There are already water shortages in some parts of south-east England, including areas targeted for further urban development.

The Environment Agency is concerned that water companies have made inadequate provision for the forecast growth in total household demand and per capita use over the next 30 years.

The report urges the government to set environmental constraints for water use, water quality and flood risk just as it has for air pollutants and carbon emissions.

The government’s target for 60% of new homes to be built on brownfield land by 2008 is being exceeded, with 74% built on such sites in 2005.

But according to English Partnerships, there could be a shortage of easy to develop sites and a growing backlog of difficult locations unless further measures are taken. Such issues could be particularly important if they clash with the planning phase of the government’s housebuilding programme.

No strategic overview
But "despite numerous prestigious and small-scale examples of good news stories, there is clearly a lack of progress in terms of creating environmentally sustainable cities", says the report.

According to RCEP chair Sir John Lawton, "Commissioners are astonished that, on the eve of the new phase of urban regeneration and expansion, we lack an over-arching urban environment policy to coordinate the provision of housing, transport, energy and other vital services."

"Tinkering with any one of these issues is bound to fail. We can and must do better if we are to meet environmental challenges and improve the health and well-being of our citizens."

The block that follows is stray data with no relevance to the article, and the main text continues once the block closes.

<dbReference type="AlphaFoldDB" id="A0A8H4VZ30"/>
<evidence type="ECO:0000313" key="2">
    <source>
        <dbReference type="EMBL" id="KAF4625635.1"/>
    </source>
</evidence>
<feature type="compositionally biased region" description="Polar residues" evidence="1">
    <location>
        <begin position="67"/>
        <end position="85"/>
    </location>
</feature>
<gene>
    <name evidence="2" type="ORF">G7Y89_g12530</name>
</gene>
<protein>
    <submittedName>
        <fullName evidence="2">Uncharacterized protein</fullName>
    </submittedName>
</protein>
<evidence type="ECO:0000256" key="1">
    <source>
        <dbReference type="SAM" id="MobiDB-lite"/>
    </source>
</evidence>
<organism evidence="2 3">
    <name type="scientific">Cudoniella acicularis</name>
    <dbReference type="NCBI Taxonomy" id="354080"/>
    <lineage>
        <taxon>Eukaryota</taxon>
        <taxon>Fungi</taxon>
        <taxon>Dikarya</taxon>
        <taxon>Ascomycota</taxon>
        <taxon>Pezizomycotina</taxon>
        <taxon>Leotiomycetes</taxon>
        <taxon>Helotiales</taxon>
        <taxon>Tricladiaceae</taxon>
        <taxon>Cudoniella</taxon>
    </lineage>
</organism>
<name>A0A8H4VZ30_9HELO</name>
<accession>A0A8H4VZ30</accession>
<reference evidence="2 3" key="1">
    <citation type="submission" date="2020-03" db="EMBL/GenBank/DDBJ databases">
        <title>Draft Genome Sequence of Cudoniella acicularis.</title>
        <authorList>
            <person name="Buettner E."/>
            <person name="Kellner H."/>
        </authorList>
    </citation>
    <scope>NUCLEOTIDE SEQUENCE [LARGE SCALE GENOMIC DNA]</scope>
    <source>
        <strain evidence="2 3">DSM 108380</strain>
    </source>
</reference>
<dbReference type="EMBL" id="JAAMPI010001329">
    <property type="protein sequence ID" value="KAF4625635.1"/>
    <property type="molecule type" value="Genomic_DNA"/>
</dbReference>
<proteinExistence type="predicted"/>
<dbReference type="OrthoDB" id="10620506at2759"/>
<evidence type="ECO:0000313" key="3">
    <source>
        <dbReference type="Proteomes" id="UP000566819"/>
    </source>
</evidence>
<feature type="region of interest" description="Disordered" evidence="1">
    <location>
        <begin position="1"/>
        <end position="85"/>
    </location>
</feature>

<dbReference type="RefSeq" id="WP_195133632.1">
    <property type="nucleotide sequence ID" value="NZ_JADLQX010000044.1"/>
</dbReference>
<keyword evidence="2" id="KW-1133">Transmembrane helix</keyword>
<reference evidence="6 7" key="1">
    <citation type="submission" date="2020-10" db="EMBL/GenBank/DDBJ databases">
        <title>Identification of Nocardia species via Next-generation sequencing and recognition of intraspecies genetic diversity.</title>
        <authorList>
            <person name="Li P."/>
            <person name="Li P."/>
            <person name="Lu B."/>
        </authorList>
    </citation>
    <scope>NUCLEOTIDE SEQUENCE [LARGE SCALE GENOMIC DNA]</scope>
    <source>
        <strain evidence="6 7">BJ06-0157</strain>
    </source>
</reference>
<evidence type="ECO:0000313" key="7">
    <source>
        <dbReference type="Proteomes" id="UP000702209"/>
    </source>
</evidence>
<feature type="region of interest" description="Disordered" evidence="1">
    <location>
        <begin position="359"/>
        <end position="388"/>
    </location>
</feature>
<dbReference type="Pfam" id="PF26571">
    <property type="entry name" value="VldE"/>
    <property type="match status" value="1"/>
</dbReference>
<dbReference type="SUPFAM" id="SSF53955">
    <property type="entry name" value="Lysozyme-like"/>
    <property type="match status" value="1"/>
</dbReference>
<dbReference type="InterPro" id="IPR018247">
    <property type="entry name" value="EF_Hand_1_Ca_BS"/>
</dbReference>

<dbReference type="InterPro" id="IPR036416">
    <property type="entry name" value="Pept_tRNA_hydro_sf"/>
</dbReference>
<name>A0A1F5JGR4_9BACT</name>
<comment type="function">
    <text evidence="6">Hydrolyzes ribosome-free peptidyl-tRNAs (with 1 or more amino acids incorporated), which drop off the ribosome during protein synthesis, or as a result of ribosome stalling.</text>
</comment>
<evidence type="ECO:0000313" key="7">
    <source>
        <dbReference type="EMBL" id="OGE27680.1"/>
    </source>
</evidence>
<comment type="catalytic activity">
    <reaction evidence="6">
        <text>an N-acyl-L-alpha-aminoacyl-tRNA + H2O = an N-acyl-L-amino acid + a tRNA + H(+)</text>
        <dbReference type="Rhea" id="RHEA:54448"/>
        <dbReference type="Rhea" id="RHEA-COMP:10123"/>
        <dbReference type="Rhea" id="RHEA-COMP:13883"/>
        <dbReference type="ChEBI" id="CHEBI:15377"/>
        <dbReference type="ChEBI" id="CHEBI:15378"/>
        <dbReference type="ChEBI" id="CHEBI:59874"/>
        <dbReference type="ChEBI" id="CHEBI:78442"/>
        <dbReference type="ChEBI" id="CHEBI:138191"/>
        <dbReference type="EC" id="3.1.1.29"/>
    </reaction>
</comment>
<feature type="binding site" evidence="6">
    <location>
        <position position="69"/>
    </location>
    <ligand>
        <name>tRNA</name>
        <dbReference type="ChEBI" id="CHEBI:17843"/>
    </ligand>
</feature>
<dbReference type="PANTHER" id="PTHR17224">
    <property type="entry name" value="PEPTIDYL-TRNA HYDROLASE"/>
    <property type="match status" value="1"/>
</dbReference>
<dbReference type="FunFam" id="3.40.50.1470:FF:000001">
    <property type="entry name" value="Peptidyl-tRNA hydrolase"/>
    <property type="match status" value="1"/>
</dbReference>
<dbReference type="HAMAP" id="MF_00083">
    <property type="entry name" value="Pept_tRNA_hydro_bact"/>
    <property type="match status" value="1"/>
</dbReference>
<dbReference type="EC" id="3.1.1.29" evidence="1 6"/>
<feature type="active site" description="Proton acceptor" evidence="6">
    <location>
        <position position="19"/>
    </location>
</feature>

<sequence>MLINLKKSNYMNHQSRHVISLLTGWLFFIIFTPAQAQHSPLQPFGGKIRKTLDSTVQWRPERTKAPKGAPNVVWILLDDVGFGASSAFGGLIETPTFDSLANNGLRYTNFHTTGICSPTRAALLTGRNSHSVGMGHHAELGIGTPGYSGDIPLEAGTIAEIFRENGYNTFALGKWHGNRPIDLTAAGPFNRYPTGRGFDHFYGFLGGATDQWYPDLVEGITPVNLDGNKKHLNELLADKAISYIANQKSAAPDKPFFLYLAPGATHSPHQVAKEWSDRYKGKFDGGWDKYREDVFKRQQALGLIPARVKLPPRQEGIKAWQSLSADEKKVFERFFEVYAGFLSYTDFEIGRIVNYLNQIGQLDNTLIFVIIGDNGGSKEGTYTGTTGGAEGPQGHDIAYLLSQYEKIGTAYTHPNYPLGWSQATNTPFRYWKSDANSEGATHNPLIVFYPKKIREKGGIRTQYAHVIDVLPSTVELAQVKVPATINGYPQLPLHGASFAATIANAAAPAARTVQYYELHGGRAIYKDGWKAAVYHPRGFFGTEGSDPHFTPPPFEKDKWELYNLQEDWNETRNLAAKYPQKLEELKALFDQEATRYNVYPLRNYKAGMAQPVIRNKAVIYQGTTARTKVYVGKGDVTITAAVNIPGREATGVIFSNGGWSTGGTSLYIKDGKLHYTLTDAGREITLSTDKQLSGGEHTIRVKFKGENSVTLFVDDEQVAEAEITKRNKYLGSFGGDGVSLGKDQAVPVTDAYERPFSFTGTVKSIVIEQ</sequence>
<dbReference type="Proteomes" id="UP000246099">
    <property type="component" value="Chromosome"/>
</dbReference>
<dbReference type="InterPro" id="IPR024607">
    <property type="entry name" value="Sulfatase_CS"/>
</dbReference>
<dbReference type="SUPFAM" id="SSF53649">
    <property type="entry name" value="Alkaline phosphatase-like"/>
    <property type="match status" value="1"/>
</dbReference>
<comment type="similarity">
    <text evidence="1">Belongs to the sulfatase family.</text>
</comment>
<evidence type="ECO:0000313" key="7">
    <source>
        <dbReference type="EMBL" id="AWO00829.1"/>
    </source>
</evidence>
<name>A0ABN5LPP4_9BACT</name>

The RCEP agrees with the House of Lords Science and Technology Committee on the need for water management plans, for action by Ofwat to make water efficiency a priority, for water companies to reduce leakage to environmentally sustainable levels, and for the removal of barriers to sustainable drainage systems (ENDS Report 377, pp 5-6 ).

With respect to buildings, it agrees with the House of Commons Environmental Audit Committee and the Sustainable Development Commission that homes built or refurbished to high environmental standards should receive favourable treatment with respect to council tax or stamp duty - something addressed by the latest Budget. All three bodies also want improved building codes and regulations as well as their enforcement.

On renewables, the RCEP’s recommendation that the government sets "Merton-style" targets for developments to generate some energy from micro-renewables "is consistent" with the SDC’s call for a microgeneration commitment to be placed on energy suppliers. Under the third phase of the energy efficiency commitment in 2008-11, energy suppliers will be free to choose which measures, including microgeneration, they want to use to meet carbon reduction targets (ENDS Report 379, pp 37-38 ).